Worksystems is pleased to release the 2017 Self-Sufficiency Standard, a measure of how much income a family of a certain composition in a given place in Oregon must earn to meet their basic needs without public or private subsidies. Developed by Dr. Diana Pearce, Director of the Center for Women's Welfare at the University of Washington, the Standard looks at the costs of child care, food, health care, housing, transportation, and miscellaneous expenses and is customized for 700 different household compositions and for every county in Oregon to determine the minimum amount needed to be self-sufficient. The Standard is considered to be a much more accurate measurement of poverty than the Federal Poverty Level.
34% of households in our region are not meeting the Self-Sufficiency Standard
An analysis of the households less likely to be self-sufficient helps us better understand factors impacting poverty in our region. We use this information to guide our public workforce investments to prepare job seekers for occupations that we know pay a self-sufficient wage.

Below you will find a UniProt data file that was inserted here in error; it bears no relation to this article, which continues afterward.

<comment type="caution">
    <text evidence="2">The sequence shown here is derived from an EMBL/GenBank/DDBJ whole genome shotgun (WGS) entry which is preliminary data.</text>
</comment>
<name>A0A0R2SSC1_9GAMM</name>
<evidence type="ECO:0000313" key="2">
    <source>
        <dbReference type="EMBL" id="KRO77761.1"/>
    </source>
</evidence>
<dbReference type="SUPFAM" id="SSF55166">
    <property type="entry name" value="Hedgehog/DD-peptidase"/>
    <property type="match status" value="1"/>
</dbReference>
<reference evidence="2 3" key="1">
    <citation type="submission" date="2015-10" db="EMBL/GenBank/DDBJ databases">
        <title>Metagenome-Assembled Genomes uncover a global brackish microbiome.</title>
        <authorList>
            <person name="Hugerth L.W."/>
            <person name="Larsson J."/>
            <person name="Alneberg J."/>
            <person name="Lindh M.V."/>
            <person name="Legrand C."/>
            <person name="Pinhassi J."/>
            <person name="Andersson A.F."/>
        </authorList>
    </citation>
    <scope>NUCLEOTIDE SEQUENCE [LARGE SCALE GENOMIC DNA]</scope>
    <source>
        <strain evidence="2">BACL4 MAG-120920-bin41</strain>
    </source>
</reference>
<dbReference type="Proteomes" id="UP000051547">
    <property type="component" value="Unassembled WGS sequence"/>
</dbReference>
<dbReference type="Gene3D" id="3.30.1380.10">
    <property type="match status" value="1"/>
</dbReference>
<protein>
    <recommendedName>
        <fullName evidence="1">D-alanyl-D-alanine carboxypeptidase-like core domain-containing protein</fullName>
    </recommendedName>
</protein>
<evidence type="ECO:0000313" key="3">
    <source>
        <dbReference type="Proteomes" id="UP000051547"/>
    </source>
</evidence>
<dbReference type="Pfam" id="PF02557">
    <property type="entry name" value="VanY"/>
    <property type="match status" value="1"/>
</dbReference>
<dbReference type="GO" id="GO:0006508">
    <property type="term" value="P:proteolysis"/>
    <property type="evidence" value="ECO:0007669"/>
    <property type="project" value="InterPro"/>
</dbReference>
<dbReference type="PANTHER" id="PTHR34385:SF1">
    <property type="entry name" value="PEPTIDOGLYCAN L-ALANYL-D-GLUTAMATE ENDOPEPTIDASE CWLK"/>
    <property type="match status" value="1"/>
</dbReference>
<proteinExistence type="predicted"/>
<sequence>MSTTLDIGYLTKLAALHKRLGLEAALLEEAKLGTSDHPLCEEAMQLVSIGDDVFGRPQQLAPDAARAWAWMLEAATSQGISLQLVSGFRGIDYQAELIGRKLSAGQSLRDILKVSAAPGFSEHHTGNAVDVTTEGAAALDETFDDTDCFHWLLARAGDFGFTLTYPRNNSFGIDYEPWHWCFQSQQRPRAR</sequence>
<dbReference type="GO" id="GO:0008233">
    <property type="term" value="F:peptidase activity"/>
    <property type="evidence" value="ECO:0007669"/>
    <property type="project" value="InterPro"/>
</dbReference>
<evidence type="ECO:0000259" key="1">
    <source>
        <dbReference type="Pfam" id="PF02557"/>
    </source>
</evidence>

Key takeaways from the regional analysis include:
- 34% of households in Multnomah and Washington counties are not meeting the Standard.
- The percent of households in Multnomah County not meeting the standard is up 11% from 2008 and Washington County is up 7%. The increase is attributed to significant increases in the cost of child care and housing.
- Renter-occupied households are 50% more likely to not meet the Standard compared to owner-occupied households.
- Minority households occupy a greater share of those not meeting self-sufficiency; in 2014 25% of households with inadequate income were minorities, in 2017 that share has risen to 37%
- Just one in three households led by single mothers meet the Standard
- Households in East Multnomah County are 29% more likely to not meet the Standard compared to West Multnomah households.
- Among those households not meeting the Standard, 76% have at least one person working
- Educational attainment often leads to self-sufficiency—less than half of households with a high school diploma meet the Standard while over 80% of households with at least a Bachelor’s have adequate incomes